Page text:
The Theory has just enough tip and tail rocker to allow a little extra quickness and smear in moguls, without giving the ski a decidedly loose, slippery feel on edge. There’s just enough rocker there and the ski is narrow enough underfoot that flicking it edge to edge and pivoting it sideways is pretty easy. And at the same time, the Theory’s traditional camber and firmer flex give it a stable and supportive feel on aggressive, fall-line routes through moguls.
In short, I’d say the Theory feels very precise, intuitive, and confidence-inspiring in bumps.
I never complained about the Watea 96’s performance in bumps, but its flat tail is a little less forgiving than the Theory’s, so it can be just a bit more difficult to manage your speed on the Watea. If you get a little back seat on the Theory or make a weak turn in bumps, its tails may still release for you (without washing out abruptly), allowing you to get back on your line and keep your speed in check.
And even though it’s only 1mm narrower than the Watea 96 underfoot, the Theory does feel a little quicker edge to edge. I liked the Watea 96 for its responsiveness and energy, especially in firm conditions, but I think the Theory has a slightly better feel in moguls.
I’m still waiting to see how it compares to the Watea on groomers (see my Update section below), but I’m expecting the Theory to do very well there, too. The ski’s narrower width should make it quick edge to edge, and its firm, snappy flex ought to be a lot of fun through carves, requiring a little less speed to arc across the hill than the Watea 96.
Bottom Line (For Now)
The Atomic Vantage Theory has a supportive, energetic feel that lends itself to solid, snappy turns in firm conditions. These same qualities help make the Theory a great bump ski—it’s forgiving enough to make more manageable quick turns through any bump line, while still being stiff enough to remain supportive through more aggressive ones.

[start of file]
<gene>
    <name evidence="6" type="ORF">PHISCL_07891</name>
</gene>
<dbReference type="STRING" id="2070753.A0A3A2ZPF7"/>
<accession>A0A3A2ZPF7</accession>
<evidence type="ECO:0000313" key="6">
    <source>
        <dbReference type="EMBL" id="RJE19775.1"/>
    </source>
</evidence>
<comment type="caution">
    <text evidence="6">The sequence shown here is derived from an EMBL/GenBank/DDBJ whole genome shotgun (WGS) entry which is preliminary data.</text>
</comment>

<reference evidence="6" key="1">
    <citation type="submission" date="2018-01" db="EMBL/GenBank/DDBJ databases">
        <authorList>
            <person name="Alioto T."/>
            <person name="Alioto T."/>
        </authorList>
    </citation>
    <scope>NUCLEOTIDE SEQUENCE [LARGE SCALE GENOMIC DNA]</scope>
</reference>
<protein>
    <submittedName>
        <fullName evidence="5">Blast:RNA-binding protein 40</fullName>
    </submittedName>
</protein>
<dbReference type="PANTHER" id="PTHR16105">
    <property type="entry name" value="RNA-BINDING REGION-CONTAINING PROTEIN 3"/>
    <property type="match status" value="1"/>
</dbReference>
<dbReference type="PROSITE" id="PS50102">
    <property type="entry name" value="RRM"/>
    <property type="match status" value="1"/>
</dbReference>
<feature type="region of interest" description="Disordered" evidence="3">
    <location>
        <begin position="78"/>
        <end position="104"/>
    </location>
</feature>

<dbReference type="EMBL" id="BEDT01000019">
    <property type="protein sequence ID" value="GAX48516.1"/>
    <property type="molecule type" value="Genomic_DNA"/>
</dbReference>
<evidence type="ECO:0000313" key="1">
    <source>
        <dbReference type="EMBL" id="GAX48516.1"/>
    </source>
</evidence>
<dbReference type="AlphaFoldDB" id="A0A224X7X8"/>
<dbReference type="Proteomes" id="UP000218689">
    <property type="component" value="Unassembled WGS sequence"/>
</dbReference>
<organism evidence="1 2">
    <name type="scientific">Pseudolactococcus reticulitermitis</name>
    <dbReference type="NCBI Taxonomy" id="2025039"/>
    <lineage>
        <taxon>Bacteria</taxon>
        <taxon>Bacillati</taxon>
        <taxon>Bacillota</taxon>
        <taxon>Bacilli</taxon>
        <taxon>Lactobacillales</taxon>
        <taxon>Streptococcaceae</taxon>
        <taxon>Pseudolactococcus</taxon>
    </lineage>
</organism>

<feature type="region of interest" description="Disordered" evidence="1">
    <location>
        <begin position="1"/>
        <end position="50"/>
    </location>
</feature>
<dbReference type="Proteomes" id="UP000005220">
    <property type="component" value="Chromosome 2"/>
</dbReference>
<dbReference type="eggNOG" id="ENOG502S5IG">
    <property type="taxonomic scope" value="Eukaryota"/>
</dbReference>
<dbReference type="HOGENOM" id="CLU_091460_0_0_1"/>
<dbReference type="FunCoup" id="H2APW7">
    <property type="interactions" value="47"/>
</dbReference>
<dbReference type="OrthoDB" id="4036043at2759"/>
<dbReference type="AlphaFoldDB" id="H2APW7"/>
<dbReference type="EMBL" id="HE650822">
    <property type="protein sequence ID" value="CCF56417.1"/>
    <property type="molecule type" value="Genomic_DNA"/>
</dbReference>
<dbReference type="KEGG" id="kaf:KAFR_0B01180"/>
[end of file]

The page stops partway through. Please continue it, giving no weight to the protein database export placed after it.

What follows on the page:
The Theory doesn’t offer the same level of stability in variable conditions as the Watea 96, and certainly not as much as a ski with a metal laminate core construction.
With a more conservative rocker profile, the Theory also doesn’t seem like it will float as well in powder as a ski with more tip splay, but this remains to be seen.
For now, I’ll say this: If you’re an upper intermediate, advanced, or expert skier with an athletic, energetic skiing style, and you spend a lot of your time in the bumps, then the $500 Theory is well worth a look. It’s easy to ski, and provides a pretty attractive blend of stability, predictability, and forgivingness.
Update – 12.11.14
I’ve now spent some time spinning some groomer laps on the Theory, and, in general, I’m not too surprised by what I’ve found.
To recap: the Theory wasn’t very stable or confidence inspiring in re-frozen, cruddy conditions. However, in bumps and on firm, smooth snow, what stood out to me about the ski was the even mix of stability, predictability, and forgiveness that it provided. With respect to how the Theory handled in bumps, I mentioned that it was “forgiving enough to make more manageable, quick turns through any bump line, while still being stiff enough to remain supportive through more aggressive ones.”